Three more weeks and that feeling that I’ve got a snowball’s chance in hell when it comes to passing the bar is becoming more and more of an actual reality. And with this heat, “walking through Hell” isn’t so much of a simile anymore.
“Don’t lose your marbles,” Mike joked a few weeks back when I called him, sobbing and mostly hysterical.
“Marbles? I’ve only got one left,” I miserably told him.
I’ve been clutching onto that one last one; alternatively gripping onto it and misplacing it. And with the oppressive heat, it’s starting to feel less like a marble and more like the proverbial snowball, melting and dripping through my fingers. On a sauna-like, cramped bus headed back to Boston yesterday, I mentally cupped that snowball in my hands and wished it was back somewhere cooler and infinitely more comforting, where I could glue back the pieces of my sanity and iron out the wrinkles etching themselves between my brows.
Somewhere like the Rapha Cycle Club.
I know the last time I posted, it was about the same pop-up shop, and that double-dipping isn’t socially acceptable, even on the Internet [although, let’s face it, we all do it when no one’s looking]. But this time it was done and officially open on Saturday as the first stage of the Tour took off. And given that this past weekend was the last time I was permitted to laugh or otherwise crack a smile until after the bar, I took full advantage and headed down to NYC, Rapha, and a boyfriend.
And you know what? It was worth it. It really was. To be honest, I had my initial doubts and slight trepidations. Boyfriend managing the store aside, I’ve gotten shit for the Rapha-related things I’ve done; the smirks and comments on whether I really paid $70 for a silk scarf with cogs on it, the accusation that just liking expensive stuff meant that I didn't like to ride so much as look like I did, or that Rapha Scarf Friday prevented people from actually taking me seriously. The affiliation with Rapha suddenly became a lot more frustrating than I had ever expected, and came with baggage that, when I started this whole cycling thing, I never knew existed. Confused and embarrassed, in a way I blamed Rapha for leading me into this mess in the first place.
But haters are everywhere, and walking into the completed space, the Rapha Cycle Club is a lot more inviting than I expected, and completely devoid of the pretentiousness that people love to assume and hate in Rapha. There’s a long 30ft long wooden table flanked by jerseys and huge flat screen TVs on one side and a coffee bar run by Third Rail Coffee [serving Stumptown coffee in customized Rapha espresso cups and Blue Sky pasteries] on the other. Men’s jerseys and the women’s line flank the giant broom wagon sitting in the back of the space which doubles as a fitting room, but is also just fun to climb inside. A rotating gallery space is off to the left of the broom wagon and the limited edition t-shirts hang right next to the women’s jerseys and shorts.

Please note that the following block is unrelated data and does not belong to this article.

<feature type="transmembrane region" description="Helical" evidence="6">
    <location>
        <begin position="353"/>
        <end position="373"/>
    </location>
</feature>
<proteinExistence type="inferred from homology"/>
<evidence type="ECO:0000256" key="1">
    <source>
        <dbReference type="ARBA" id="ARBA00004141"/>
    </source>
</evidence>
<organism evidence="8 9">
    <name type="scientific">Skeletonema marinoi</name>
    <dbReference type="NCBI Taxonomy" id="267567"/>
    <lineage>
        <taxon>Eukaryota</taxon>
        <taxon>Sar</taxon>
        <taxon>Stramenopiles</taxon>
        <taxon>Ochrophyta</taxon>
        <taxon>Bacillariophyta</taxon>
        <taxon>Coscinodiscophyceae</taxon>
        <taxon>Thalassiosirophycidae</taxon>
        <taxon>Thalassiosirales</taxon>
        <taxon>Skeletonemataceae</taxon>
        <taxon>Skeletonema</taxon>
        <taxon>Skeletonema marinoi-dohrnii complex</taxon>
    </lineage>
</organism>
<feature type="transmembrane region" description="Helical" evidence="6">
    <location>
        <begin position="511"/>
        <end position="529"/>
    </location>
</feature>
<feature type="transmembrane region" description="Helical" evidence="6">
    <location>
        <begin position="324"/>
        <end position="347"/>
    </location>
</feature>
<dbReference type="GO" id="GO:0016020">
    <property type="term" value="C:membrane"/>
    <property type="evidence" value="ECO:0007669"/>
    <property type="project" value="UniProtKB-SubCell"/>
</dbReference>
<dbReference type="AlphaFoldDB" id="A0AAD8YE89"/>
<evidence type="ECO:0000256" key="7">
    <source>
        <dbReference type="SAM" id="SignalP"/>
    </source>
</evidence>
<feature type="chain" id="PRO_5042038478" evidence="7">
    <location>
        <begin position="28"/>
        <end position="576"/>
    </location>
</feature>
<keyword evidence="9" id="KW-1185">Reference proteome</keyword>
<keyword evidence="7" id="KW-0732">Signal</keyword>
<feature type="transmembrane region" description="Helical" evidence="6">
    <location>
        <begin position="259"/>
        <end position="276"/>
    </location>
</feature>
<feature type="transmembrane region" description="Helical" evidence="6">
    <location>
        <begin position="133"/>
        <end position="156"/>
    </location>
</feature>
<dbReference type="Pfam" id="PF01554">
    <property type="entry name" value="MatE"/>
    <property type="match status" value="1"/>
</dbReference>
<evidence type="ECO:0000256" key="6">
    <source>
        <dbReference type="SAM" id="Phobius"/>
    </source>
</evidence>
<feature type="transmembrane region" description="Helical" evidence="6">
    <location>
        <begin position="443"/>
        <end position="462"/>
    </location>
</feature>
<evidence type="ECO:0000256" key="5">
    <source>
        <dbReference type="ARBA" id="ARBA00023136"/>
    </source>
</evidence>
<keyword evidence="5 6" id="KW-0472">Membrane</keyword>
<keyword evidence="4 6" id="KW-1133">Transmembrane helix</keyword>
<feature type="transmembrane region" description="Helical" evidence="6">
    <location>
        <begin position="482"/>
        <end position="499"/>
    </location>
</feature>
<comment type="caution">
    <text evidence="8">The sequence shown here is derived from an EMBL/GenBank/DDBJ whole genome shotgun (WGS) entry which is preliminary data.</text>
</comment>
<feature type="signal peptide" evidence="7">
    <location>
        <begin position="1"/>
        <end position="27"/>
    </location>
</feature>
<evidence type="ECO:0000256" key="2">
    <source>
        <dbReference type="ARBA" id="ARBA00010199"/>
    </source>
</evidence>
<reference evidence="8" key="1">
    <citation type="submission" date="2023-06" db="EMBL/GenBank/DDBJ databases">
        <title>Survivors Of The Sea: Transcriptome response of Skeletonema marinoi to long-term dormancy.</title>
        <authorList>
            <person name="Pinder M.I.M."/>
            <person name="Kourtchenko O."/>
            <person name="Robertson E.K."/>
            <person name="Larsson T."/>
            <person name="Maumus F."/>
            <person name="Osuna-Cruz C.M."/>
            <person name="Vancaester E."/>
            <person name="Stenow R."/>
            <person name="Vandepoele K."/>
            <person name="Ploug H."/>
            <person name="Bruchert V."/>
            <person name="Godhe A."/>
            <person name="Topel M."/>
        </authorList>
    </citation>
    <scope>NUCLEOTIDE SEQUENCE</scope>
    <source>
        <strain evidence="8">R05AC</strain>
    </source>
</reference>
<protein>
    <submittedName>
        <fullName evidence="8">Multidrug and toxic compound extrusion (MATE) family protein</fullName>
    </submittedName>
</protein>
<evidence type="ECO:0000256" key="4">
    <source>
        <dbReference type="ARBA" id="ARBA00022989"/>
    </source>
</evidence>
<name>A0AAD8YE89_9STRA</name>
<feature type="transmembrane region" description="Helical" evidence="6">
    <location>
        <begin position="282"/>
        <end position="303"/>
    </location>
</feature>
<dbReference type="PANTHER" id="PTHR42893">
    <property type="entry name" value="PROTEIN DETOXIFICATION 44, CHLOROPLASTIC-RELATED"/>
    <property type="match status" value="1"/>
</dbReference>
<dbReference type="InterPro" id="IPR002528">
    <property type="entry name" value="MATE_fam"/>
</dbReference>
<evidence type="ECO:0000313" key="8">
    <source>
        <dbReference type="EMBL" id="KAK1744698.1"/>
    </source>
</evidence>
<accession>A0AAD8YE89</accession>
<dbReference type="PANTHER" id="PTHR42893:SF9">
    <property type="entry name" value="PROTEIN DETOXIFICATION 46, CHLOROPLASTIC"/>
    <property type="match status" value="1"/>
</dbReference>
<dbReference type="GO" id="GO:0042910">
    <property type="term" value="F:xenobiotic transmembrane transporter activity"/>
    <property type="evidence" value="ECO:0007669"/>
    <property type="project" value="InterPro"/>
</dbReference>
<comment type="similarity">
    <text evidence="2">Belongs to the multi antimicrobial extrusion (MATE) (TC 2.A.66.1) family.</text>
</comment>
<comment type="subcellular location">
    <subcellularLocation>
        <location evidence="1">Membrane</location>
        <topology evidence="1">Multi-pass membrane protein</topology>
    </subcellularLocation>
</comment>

Books, magazines, and newspapers are free to peruse and wi-fi means that laptops are in attendance. The floor to ceiling front windows provide ample opportunity to soak up your RDA of Vitamin D as well. A chalkboard up front has the Tour schedule as well as a race report written up by Mike of the previous stage [well worth the read and what will become, I’m sure, my primary source of info for what’s going on in this year’s Tour], and appropriately printed up on yellow paper. And because this is a shop for cyclists, there’s some awesome bike parking as well.
Surrounded by cool gear, and unable to resist, despite knowing full well I couldn't possibly afford it, I tried on the red Stowaway jacket in a size 10...and found that I somehow fit into a size 8 [the XXS]...!!! Other than fueling my vanity and making my weekend, it was awesome to know that even the smallest size allowed for slightly bigger hips. The jacket didn't clutch and cling to my hips like others do, silently implying that my butt is a lot bigger than it should be given my waist size. Admiring how it looked in the mirror, I mentally thanked Rapha for not judging.
But this is Rapha, a company from which we expect all the great little, meticulous details that other companies get points for. The space was going to look great; I knew that without even seeing the floor plan. I was hoping, though, perhaps selfishly given my own experience, that the Cycle Club wouldn’t be another reason why I should be that much more self-conscious about having done the things I have with a few scarves and a neck warmer [it was all G-rated, I swear]. And simply put, it was. For the first time since I started making friends who thrive on competition, I felt excited about being into bicycles, even if I still can’t do jack shit on one. I didn’t feel so out of place as I thought I would, and I even went back to hang out for longer than I really should have, every day I was in NYC.
I left there yesterday morning with a bidon, a bonk bag, one of the white limited edition scarves [thanks, Slate!], and even some new friends, sad to leave but the terror of the bar dragging my feet back to Boston.
“I’ll be back in August,” I promised.
“August?! Come back next week!” Cassidy said.
“I wish I could,” I said. And I really, really meant it.
[More pictures here...and make sure to follow them on twitter!]